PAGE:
Novel Basics Card # 9
The Wall Card
The Wall Card asks the question,
“What could possibly go wrong?”
In truth, Card # 9 is a placeholder because you will need lots more than just one wall or obstacle that keeps your protagonist from achieving her goal right away. This card is one of my favorite cards because I have so much fun brainstorming all the things that could possibly go wrong in my hero’s journey. As a fiction writer, I’m especially adept at creating nightmare scenarios.
Exactly how many hurdles you need your hero to vault is partly a matter of scale. Hemingway needed lots more obstacles for Jake to surmount in the full-length novel The Sun Also Rises than he needed for Santiago in the novella The Old Man in the Sea.
Once, Janice Young Brooks, author of the historical novel Guests of the Emperor and as Jill Churchill the Jane Jeffries mystery series, confided in me that she likes to have “thirty-six things” to put in a book before she starts. They might not all be obstacles, but still she knows what she’s aiming for.
A more answerable question is where you can look for the obstacles you might place in front of your protagonist. Here are some suggestions.
1) A physical impairment can provide obstacles to a protagonist. For example, the protagonist of the Cormoran Strike series by Robert Galbraith (aka J.K. Rowling) lost part of a leg in Afghanistan and often this physical impairment interferes with his life and his investigations.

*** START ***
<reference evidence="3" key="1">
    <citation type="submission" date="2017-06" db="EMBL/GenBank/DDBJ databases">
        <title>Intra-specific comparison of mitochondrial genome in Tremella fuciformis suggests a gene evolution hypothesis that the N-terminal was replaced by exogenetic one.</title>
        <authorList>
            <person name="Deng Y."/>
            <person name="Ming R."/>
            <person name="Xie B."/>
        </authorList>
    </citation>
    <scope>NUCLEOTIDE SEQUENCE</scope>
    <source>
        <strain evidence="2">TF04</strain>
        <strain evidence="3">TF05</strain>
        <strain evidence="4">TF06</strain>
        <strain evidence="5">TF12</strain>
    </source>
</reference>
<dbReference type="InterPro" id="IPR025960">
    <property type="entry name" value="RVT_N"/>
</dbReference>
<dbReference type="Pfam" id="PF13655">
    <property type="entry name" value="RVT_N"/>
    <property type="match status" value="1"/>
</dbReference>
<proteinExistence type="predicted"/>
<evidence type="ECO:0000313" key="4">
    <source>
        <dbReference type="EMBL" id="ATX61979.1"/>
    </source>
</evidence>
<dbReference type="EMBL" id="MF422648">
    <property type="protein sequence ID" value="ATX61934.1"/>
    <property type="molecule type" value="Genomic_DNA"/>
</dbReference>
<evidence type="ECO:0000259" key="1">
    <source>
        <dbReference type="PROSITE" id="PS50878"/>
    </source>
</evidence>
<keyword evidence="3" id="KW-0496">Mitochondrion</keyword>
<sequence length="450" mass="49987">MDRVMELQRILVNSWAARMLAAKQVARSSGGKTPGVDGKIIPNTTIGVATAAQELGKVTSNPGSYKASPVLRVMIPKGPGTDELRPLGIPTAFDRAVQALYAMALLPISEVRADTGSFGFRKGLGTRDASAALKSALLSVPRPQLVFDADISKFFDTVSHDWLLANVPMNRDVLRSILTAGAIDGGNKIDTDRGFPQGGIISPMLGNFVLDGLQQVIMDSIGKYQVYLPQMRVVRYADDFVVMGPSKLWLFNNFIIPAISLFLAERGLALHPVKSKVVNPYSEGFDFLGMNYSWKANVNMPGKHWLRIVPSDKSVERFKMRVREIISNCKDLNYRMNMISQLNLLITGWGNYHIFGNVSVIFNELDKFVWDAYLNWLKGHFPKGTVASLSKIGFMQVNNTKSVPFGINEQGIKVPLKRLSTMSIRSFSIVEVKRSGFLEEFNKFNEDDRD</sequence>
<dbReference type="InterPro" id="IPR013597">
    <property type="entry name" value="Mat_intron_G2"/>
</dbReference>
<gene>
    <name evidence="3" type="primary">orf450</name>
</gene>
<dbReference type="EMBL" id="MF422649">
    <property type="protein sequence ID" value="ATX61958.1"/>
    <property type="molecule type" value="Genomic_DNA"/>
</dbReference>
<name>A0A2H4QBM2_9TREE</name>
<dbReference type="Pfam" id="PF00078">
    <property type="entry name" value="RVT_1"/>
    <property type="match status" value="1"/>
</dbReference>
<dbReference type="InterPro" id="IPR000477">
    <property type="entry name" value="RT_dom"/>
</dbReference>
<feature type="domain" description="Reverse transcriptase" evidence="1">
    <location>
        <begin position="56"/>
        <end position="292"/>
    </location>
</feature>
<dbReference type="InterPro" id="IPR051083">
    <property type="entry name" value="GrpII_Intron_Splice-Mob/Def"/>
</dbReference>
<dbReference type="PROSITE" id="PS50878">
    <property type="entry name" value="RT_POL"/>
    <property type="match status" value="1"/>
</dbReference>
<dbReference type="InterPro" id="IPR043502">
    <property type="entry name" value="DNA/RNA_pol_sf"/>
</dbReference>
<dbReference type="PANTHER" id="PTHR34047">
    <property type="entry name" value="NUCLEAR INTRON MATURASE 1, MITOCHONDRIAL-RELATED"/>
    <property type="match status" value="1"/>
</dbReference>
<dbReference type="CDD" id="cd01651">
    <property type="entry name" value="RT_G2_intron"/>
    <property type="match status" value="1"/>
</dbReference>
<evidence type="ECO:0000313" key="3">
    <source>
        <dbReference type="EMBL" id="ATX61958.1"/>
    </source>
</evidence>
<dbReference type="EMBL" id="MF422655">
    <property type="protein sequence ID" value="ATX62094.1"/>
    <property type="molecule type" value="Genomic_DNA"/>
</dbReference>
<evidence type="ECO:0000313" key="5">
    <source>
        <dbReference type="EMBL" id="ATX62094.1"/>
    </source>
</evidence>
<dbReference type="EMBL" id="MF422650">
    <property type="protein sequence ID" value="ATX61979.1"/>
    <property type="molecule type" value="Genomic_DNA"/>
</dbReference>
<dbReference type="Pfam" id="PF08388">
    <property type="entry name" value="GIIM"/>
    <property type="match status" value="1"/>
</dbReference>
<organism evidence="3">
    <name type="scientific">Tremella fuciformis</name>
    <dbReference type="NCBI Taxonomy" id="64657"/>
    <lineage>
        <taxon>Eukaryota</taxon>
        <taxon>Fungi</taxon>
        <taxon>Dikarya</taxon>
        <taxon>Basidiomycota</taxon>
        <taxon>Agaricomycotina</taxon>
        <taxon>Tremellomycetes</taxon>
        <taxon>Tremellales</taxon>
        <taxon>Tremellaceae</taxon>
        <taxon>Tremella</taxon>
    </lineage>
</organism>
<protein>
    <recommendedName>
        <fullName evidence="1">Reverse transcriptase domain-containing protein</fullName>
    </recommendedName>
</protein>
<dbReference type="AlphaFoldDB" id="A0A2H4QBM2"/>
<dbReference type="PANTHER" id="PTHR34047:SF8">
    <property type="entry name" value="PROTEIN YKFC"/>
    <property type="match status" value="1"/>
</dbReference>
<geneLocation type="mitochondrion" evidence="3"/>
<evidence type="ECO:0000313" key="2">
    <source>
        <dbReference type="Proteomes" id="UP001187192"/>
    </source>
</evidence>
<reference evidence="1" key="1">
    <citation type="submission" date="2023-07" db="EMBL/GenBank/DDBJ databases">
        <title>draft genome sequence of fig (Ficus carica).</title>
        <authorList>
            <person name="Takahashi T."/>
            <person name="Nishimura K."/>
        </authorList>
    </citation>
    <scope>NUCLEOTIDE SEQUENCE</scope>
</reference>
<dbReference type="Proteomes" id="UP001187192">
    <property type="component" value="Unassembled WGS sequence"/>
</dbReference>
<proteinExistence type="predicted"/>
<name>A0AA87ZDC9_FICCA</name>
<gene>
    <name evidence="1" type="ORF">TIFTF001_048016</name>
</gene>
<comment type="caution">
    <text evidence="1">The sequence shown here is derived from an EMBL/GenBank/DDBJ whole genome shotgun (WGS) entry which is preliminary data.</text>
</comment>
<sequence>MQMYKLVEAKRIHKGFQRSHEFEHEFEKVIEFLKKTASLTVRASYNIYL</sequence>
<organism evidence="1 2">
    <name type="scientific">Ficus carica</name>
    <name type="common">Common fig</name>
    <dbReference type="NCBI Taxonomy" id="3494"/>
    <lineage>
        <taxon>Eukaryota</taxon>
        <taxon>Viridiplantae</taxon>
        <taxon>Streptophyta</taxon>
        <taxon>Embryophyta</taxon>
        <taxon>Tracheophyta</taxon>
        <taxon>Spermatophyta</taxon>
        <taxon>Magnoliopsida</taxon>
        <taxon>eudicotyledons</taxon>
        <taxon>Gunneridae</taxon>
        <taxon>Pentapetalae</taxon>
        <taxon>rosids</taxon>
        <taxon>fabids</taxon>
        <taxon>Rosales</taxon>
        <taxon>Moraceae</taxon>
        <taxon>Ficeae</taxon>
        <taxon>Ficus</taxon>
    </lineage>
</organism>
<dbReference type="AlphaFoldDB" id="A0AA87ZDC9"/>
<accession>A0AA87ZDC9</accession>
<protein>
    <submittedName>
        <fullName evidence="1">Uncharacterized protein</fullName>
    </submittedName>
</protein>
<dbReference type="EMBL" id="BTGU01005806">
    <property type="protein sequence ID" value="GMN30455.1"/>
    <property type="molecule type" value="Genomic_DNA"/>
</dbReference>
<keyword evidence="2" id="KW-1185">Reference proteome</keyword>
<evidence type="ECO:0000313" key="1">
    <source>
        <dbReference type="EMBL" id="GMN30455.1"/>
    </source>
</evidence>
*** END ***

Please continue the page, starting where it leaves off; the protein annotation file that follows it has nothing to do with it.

2) Another source for obstacles preventing your protagonist from reaching his final goal right away might come in the form of some inner conflict. Self-doubt, shyness, lack of confidence, any of those would be good.
3) Other characters in the novel can provide obstacles. The major antagonist is an obvious choice, but the other characters can as well. These characters don’t necessarily have to be alive. In the Inspector Ian Rutledge series, set just after World War 1, by the mother-son writing team of Charles Todd, Hamish MacLeod, a soldier that Rutledge ordered executed, speaks up from the back seat and sows doubt in Rutledge’s mind almost every time Rutledge drives a car.
4) The settings can provide powerful physical obstacles to the protagonist getting where he needs to be. Again think about the bitter cold of One Day in the Life of Ivan Denisovich or the perils of grocery shopping in America in April 2020.
5) The mystery author Marcia Talley is an expert in finding complications for the protagonist of her books in the daily news.
If you have the time and inclination, you might go ahead and jot down a few ideas for obstacles to your protagonist that pop into your head right now. Tip: Put each idea on a 3” by 5” note card so you can arrange them in order of intensity or danger later on.
Please come back tomorrow for a discussion of plot.